Investment banking has been around for decades but since the major economic slump of 2008, investment banking in the United States has shifted a bit to ensure nothing like that happens again. Before the great depression investment banking had hit a golden era, and big name bank like JP Morgan and National City Bank, who are still in business today, where thriving on the prolonged bull market. Though nobody can pin point everything one hundred percent accurately when it comes to economics and market shifts, investment banks continue to help the American economy by acting as the middleman between companies and buyers in the public.
After 1929 the banking industry was in a terrible slump, nearly 40% of banks had to close their doors or where forced to merge with other banks. IN 1933 the government passed the Glass-Steagall Act which put up a wall between commercial banking and investment banking, hoping it would stabilize the banking industry. Eventually, in 1999 the Act fell apart as predicted in the early 70s, but investment banks had already begun to revamp their shady image in the 1980s and provide a flair and trustworthy service that is still intact today.
As stated before, one job of an investment bank is to become a middleman for a company that wishes to issue a new stock or bond and retire the old one before selling the new one to the public. The company would then hire an investment bank to weigh the value and risks to help the company choose a price, underwrite and then sell to the buying public. Investment banks are often hired during mergers and acquisitions where they give they offer services to their clients such as business evaluation, negotiation, structure of transactions, pricing, and procedures and implementation. More often than not, investment banks are the ones who pitch options and ideas to their clients but there are the occasional business that approach investment banks with their own ideas.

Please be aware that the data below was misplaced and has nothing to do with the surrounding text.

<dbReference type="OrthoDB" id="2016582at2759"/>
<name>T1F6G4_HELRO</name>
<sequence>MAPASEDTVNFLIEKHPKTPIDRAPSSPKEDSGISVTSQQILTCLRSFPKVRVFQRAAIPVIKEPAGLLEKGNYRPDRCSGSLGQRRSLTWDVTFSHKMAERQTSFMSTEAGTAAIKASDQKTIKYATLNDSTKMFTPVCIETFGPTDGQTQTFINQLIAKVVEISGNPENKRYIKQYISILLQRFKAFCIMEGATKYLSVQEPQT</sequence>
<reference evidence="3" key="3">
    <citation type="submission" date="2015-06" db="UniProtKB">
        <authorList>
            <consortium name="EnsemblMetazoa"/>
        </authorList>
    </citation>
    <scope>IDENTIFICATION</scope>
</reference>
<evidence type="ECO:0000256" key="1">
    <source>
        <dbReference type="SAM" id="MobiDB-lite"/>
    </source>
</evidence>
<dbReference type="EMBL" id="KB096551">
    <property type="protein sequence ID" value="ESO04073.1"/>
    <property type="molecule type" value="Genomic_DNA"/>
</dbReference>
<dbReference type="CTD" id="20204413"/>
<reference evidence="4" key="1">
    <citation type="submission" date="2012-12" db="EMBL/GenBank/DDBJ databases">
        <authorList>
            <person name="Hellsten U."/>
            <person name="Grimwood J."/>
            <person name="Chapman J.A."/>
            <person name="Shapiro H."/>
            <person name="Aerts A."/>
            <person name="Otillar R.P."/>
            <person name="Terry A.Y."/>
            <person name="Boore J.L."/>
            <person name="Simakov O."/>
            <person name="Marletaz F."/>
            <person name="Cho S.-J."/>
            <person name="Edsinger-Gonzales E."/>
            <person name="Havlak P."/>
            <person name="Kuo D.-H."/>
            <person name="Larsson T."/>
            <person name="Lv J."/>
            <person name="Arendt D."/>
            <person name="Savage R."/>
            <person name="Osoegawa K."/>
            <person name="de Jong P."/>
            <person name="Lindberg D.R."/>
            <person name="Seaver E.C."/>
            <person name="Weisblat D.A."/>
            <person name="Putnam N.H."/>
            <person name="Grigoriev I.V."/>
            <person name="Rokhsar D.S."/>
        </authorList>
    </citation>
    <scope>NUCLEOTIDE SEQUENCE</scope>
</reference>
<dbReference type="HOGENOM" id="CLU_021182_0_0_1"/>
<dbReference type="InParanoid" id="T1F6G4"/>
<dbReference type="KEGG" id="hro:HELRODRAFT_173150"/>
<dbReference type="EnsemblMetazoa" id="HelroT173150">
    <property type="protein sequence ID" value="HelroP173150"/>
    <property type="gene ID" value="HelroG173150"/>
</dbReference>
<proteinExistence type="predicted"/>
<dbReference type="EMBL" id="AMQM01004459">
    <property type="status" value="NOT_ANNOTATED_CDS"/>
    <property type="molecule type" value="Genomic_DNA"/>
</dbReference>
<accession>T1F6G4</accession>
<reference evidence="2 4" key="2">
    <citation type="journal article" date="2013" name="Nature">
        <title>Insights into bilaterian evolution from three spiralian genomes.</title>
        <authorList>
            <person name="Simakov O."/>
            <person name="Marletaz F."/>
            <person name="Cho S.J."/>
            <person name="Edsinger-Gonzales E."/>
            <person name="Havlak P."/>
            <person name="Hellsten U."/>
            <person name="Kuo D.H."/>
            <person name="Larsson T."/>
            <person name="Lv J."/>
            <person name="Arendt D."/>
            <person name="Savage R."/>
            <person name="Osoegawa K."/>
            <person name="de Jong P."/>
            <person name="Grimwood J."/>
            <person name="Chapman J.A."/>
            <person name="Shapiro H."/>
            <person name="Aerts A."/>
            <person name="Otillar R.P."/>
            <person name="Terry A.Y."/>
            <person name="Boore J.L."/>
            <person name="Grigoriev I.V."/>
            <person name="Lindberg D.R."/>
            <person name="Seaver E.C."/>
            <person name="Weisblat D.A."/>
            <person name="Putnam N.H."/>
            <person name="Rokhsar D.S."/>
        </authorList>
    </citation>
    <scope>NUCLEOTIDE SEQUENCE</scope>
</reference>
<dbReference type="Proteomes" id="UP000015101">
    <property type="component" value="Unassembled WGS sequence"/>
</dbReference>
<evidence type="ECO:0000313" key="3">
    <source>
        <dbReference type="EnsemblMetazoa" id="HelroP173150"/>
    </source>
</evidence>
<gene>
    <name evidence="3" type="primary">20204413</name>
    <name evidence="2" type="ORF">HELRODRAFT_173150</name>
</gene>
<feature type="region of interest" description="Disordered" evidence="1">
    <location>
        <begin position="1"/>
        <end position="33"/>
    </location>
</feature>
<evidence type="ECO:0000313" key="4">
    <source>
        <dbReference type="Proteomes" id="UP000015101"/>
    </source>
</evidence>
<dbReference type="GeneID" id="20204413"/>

Trading securities is another huge line of work for investment banking. Large institutional investors like university endowments, mutual funds, pension funds and hedge funds go through investment banks to trade securities. The bank takes up the job of matching buyers to sellers and sometimes buy and sell securities out of their own account. When the Glass-Steagall Act fell in 1999 investment banks started to offer up retail brokerage along with commercial lending.
When your looking for a good investment bank, Highland Capital Management in Dallas, Texas is one of the best. Co-founded by James Dondero on jimdondero.com the bank operates under Dondero who has over 30 years of experience with credit and equity markets with a sharp focus on investing. Dondero graduated with the highest honors from the University of Virginia with dual majors in Accounting and Finance. Between 1985 and 1989 James Dondero was a Corporate Bond Analysis at American Express, then became a Chief Investment Officer until 1993. Dondero has been wildly successful in the finance world and carries that success over to HCM.